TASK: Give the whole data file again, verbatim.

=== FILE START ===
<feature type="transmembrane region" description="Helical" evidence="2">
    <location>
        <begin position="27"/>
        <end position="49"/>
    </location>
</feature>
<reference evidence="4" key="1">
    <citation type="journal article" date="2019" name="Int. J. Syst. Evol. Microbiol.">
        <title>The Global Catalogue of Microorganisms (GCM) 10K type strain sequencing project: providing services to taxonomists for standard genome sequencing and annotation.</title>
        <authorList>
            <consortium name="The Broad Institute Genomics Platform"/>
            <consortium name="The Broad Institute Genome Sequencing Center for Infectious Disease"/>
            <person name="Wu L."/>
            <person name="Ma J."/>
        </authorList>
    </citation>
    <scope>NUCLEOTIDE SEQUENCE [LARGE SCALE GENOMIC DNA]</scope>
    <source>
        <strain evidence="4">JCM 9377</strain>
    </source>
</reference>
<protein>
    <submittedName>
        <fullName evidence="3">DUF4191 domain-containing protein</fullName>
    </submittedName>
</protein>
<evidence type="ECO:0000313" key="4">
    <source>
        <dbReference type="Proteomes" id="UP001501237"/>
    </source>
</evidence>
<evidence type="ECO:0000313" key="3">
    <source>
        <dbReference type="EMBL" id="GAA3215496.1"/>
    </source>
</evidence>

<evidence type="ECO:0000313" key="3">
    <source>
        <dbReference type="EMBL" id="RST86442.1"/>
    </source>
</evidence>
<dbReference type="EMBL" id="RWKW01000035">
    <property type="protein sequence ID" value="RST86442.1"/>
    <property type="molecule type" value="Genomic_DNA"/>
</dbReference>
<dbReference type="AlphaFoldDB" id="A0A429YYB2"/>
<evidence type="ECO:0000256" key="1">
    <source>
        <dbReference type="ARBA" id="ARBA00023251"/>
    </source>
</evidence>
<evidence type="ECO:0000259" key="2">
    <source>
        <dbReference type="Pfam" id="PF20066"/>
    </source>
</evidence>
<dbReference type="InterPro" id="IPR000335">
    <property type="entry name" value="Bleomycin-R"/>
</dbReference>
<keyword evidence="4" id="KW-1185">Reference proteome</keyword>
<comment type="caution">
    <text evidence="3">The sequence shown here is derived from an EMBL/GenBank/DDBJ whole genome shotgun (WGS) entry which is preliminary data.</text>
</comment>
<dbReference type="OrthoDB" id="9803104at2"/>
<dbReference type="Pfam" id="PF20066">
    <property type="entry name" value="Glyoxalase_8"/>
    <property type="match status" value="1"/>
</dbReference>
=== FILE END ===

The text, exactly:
<feature type="transmembrane region" description="Helical" evidence="2">
    <location>
        <begin position="27"/>
        <end position="49"/>
    </location>
</feature>
<reference evidence="4" key="1">
    <citation type="journal article" date="2019" name="Int. J. Syst. Evol. Microbiol.">
        <title>The Global Catalogue of Microorganisms (GCM) 10K type strain sequencing project: providing services to taxonomists for standard genome sequencing and annotation.</title>
        <authorList>
            <consortium name="The Broad Institute Genomics Platform"/>
            <consortium name="The Broad Institute Genome Sequencing Center for Infectious Disease"/>
            <person name="Wu L."/>
            <person name="Ma J."/>
        </authorList>
    </citation>
    <scope>NUCLEOTIDE SEQUENCE [LARGE SCALE GENOMIC DNA]</scope>
    <source>
        <strain evidence="4">JCM 9377</strain>
    </source>
</reference>
<protein>
    <submittedName>
        <fullName evidence="3">DUF4191 domain-containing protein</fullName>
    </submittedName>
</protein>
<evidence type="ECO:0000313" key="4">
    <source>
        <dbReference type="Proteomes" id="UP001501237"/>
    </source>
</evidence>
<evidence type="ECO:0000313" key="3">
    <source>
        <dbReference type="EMBL" id="GAA3215496.1"/>
    </source>
</evidence>

<evidence type="ECO:0000313" key="3">
    <source>
        <dbReference type="EMBL" id="RST86442.1"/>
    </source>
</evidence>
<dbReference type="EMBL" id="RWKW01000035">
    <property type="protein sequence ID" value="RST86442.1"/>
    <property type="molecule type" value="Genomic_DNA"/>
</dbReference>
<dbReference type="AlphaFoldDB" id="A0A429YYB2"/>
<evidence type="ECO:0000256" key="1">
    <source>
        <dbReference type="ARBA" id="ARBA00023251"/>
    </source>
</evidence>
<evidence type="ECO:0000259" key="2">
    <source>
        <dbReference type="Pfam" id="PF20066"/>
    </source>
</evidence>
<dbReference type="InterPro" id="IPR000335">
    <property type="entry name" value="Bleomycin-R"/>
</dbReference>
<keyword evidence="4" id="KW-1185">Reference proteome</keyword>
<comment type="caution">
    <text evidence="3">The sequence shown here is derived from an EMBL/GenBank/DDBJ whole genome shotgun (WGS) entry which is preliminary data.</text>
</comment>
<dbReference type="OrthoDB" id="9803104at2"/>
<dbReference type="Pfam" id="PF20066">
    <property type="entry name" value="Glyoxalase_8"/>
    <property type="match status" value="1"/>
</dbReference>